Don’t use your fake words on me. I answer to a higher law. What do you call that? When you hear God whispering in your ear?
–Aden Ross, 2011
At about the same time, ‘Amerika,’ was given its world premiere by Plan-B Theatre in 2006, Aden Ross had already begun work on a farcical mashup drawing from a dozen or so Shakespearean characters that was inspired, in part, by her deep anger with the Bush administration and frustration at the president’s chronic penchant for malapropisms.
While ‘Amerika’ was a highly successful theatrical manifesto that zeroes in on the dangers of a nation’s ruling class whose abuses of power manage to escape the public’s constant vigilance, ‘Lady Macbeth’ would capitalize upon the subversive potential of blatant absurdity. ‘And as with any human condition Shakespeare tackled in his work, he was absolute genius for showing the timelessness of political ineptitude,’ explains Ross.
‘However, admittedly, my original versions of the play also were more diatribe than true comedy,’ she admits, adding that there probably were too many Bush-like malapropisms which made the play seem more dated than what she intended. The play had been workshopped as part of the Utah Shakespeare Festival’s New American Playwrights Project and last spring as part of Plan-B’s Script-in-Hand series.
Plan-B’s world premiere of ‘Lady Macbeth,’ which begins Thursday, Oct. 27, now promises to be a riotously funny mashup of Shakespeare and the contemporary inanity of American politics that delivers the appropriately subversive polemical punch.
Audience members will immediately get gems such as ‘budget defecations’ and ‘evolution vs. cretinism,’ reminding them of Michele Bachmann and Sarah Palin who have taken malapropisms to yet even lower levels than what was imaginable during the Bush years.
They’ll think instantaneously about the current crop of candidates for the Republican presidential nomination when they hear Lady Macbeth say, ‘Remember what you wrote for my campaign speech: “Trust is founded on ignorance.”’ And, the Fool corrects her: ‘Trust. Will founder. On ignorance.’
And, as Andrew Sullivan of The Daily Beast reminds us how Rick Perry is Bush without the conscience or sophistication, Ross’ script has evolved from its formative days during the Bush years into a satirical romp that forces an eye-opening perspective about upon the audience member wondering just how to make sense of the American political enterprise. Never bilious or cruel, the satire easily invites the audience to feel becoming comfortable and confident not only with Shakespeare but also with recognizing and challenging the inauthentic and sly reinventions politicians try to pass off consistently on to the public.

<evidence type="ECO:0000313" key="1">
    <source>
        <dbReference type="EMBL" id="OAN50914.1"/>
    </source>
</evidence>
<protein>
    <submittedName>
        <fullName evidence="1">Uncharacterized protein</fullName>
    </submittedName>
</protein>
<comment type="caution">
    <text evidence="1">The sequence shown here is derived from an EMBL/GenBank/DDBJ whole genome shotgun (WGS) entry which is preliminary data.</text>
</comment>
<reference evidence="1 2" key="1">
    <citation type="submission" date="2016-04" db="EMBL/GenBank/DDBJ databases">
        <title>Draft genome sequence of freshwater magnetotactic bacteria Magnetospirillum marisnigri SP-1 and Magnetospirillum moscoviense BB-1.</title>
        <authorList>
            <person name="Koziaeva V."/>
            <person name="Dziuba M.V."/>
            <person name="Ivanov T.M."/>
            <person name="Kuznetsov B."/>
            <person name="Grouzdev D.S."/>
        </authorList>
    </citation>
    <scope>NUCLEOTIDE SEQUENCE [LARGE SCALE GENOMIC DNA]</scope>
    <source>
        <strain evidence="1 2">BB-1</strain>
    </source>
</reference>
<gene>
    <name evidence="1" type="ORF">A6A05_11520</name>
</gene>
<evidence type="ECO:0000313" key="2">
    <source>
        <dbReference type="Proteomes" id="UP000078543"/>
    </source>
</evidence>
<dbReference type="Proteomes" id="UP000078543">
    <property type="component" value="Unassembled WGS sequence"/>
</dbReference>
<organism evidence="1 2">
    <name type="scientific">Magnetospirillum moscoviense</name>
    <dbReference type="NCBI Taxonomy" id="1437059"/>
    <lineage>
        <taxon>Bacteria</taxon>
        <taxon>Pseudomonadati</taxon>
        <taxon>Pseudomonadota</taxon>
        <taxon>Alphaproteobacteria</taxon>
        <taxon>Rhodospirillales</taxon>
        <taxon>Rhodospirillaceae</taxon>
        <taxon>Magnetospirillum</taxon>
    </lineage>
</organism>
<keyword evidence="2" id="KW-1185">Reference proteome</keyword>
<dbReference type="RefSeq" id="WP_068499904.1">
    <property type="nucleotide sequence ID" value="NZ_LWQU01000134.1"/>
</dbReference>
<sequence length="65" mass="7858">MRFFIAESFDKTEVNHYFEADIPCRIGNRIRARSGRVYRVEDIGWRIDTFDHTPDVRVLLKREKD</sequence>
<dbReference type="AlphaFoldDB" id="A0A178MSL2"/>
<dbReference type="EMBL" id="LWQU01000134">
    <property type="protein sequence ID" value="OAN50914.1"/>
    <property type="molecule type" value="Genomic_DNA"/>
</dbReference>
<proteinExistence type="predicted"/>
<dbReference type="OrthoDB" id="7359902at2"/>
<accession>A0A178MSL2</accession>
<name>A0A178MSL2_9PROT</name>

Set in the Scottish court and the nearby forest, the play incorporates an impressive roster of Shakespeare characters and references: Lady Macbeth, the court fool, Iago, Portia, Gertrude, Malvolio, Ophelia, and Othello. In Ross’ hand, some characters such as Iago, Ophelia, and Malvolio get customized treatment.
The storyline goes: Lady Macbeth and her sister, Queen Gertrude of Denmark, have both been widowed recently under suspicious circumstances. Meanwhile, Iago is wandering Birnam Wood in disguise, where he meets Portia, also in disguise; together they spy on Othello, a sexy soldier of fortune whose ship has just been wrecked on the shores of Scotland. Malvolio and Ophelia, members of Gertrude’s court, add to the confusion of mistaken identities, cross-dressing, and separated twins.
One of Ross’ most marvelous elements is ‘Wicked Leaks,’ a play within a play written by the rational Fool. This sets the stage for some of the play’s wittiest moments such as the following:
[Disgust re: the upcoming play.]
We should be mobilizing for war, not watching a bunch of eunuchs playing dress-up.
You can learn a lot from the theater.
GERTRUDE [To OPHELIA.]
Soldiers don’t deal in nuance and latent meanings.
You can’t be latent and be a soldier.
The script demonstrates that Ross, who spent 25 years teaching Shakespeare before deciding to devote her work full time as a playwright and author, sees the value of practicality in creating a fresh perspective of relevance and contemporaneity in appreciating Shakespeare. As easy it is to target the bungling, awkward articulations of Bush, it is more significant to remember that his handlers and political advisers manipulated him because he could not think independently about the most pressing matters of national interest. Indeed, we should know more about Shakespeare, history, culture, and philosophical ethics, but we also need to avoid cultural elitism if we want to challenge the by-products of false consciousness that taint our societies and communities.
Directed by Jerry Rapier, the production features a larger-than-normal cast common for Plan-B plays. The cast includes Kirt Bateman (Malvolio), Joe Debevc (Othello), April Fossen (Gertrude), Tracie Merrill (Portia), Lauren Noll (Ophelia), Jay Perry (Iago), Michelle Peterson (Lady Macbeth) and Jason Tatom (Fool).
Rounding out production duties are Cheryl Ann Cluff (Sound), Curtis Kidd (props), Phillip R. Lowe (costumes), Jesse Portillo (lighting) and Randy Rasmussen (set). Jennifer Freed will serve as stage manager.
The run goes through Nov. 6. Performances will be Thursdays, Fridays, and Saturdays at 8 p.m.; Saturdays at 4 p.m., and Sundays at 2 p.m. Tickets are $20 and $10 for students. For more information, call 801-355-ARTS or visit here.
The production also received a grant from the Cultural Vision Fund.
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